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UK soldier faces extradition to US on fraud charges

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An Iraqi police officer watches cars at a checkpoint on July 20, 2011 in Baghdad. A British soldier accused of overcharging a US peace group for a security contract with the private firm he set up will be extradited to the United States, the Home Office said. (Getty Images/AFP/File)

A British soldier accused of overcharging a US institution for a contract with his private security firm will be extradited to the United States, the Home Office said Monday.

David McIntyre, 42, who could get up to 20 years in jail if convicted in the US, said the decision by Home Secretary Theresa May came like a "death knell".

McIntyre, formerly a member of the Queen's Lancashire Regiment and Royal Military Police and still a reservist with the Territorial Army, faces eight charges of fraud in relation to a contract with the United States Institute of Peace (USIP).

USIP is an independent, federally-funded body based in Washington DC which aims to prevent and limit the impact of conflicts abroad.

McIntyre denies claims that Quantum Risk, the now defunct security company he set up after leaving the army, overcharged the organisation by $100,000 (??65,000)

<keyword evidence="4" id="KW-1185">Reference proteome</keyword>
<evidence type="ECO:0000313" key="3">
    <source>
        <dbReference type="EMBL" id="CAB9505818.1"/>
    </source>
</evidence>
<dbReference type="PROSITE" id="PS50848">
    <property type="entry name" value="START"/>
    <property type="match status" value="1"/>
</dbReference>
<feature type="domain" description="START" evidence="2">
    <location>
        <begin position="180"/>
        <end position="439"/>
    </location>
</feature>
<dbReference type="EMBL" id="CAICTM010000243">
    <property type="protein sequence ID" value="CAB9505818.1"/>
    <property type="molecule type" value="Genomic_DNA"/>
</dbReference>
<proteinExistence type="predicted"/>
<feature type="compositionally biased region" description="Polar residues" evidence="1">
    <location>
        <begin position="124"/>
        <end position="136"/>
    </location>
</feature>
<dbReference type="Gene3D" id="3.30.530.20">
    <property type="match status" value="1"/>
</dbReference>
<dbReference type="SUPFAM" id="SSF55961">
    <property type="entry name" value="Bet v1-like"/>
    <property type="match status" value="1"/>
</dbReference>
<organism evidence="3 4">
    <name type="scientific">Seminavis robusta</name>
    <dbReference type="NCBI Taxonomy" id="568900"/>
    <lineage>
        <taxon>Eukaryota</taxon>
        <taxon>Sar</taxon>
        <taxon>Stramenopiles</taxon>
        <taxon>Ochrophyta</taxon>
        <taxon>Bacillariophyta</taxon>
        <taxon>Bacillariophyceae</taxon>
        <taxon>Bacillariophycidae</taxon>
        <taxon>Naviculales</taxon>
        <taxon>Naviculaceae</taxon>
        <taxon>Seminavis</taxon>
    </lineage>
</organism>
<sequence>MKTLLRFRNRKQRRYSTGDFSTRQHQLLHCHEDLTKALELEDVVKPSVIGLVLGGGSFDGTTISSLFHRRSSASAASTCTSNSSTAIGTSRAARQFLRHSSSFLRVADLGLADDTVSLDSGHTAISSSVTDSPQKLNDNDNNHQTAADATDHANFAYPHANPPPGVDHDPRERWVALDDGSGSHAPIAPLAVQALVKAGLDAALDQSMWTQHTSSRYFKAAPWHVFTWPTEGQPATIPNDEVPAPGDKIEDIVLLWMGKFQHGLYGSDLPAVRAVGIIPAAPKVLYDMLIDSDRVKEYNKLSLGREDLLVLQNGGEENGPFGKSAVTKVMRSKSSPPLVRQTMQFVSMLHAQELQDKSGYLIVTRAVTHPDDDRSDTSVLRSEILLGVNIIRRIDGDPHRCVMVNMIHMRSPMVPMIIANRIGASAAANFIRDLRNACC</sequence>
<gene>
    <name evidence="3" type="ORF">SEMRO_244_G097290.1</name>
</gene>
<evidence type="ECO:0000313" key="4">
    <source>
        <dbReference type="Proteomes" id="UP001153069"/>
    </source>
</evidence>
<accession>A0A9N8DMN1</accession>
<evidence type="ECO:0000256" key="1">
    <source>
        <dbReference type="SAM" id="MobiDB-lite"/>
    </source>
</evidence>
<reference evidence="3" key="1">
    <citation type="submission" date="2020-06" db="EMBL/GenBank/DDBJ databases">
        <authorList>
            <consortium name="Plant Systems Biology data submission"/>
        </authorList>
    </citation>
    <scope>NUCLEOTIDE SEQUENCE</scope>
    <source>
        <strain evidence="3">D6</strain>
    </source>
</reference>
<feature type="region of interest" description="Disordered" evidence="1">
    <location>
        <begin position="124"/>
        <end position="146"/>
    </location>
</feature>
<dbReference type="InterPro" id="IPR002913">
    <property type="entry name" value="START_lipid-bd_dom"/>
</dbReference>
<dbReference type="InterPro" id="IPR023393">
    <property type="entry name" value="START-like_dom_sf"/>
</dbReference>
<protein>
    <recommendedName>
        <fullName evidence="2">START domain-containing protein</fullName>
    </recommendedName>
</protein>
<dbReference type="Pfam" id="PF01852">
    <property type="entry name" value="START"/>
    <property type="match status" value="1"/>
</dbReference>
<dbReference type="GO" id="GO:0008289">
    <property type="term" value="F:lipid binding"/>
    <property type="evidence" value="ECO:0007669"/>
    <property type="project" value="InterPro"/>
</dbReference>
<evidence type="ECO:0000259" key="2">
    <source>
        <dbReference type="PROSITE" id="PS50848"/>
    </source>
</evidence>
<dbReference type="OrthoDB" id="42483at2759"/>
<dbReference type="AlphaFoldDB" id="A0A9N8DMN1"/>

McIntyre, who served in Afghanistan, says he is suffering from post-traumatic stress disorder.

His lawyers warn he could act "impulsively, dangerously and potentially tragically" if extradited.

The Court of Appeal rejected his appeal against extradition in March but the Home Office agreed to suspend extradition pending further representations to the Secretary of State on his mental health.

"These representations have been carefully considered and it has been decided that proceeding with extradition would not breach his human rights," a Home Office spokesman said Monday.

McIntyre, of Worsley, Greater Manchester, said he was "really disappointed by the decision".

"I can't put it into words. It's like a death knell," he said, adding: "There's no substance and I completely deny everything.

"I've never said I'm not prepared to stand in the dock -- but to do it in the US, I know how they work."

His lawyer Karen Todner, of Kaim Todner solicitors, which successfully fought to prevent computer hacker Gary McKinnon from being extradited to the US, said her firm was considering whether it could seek judicial review.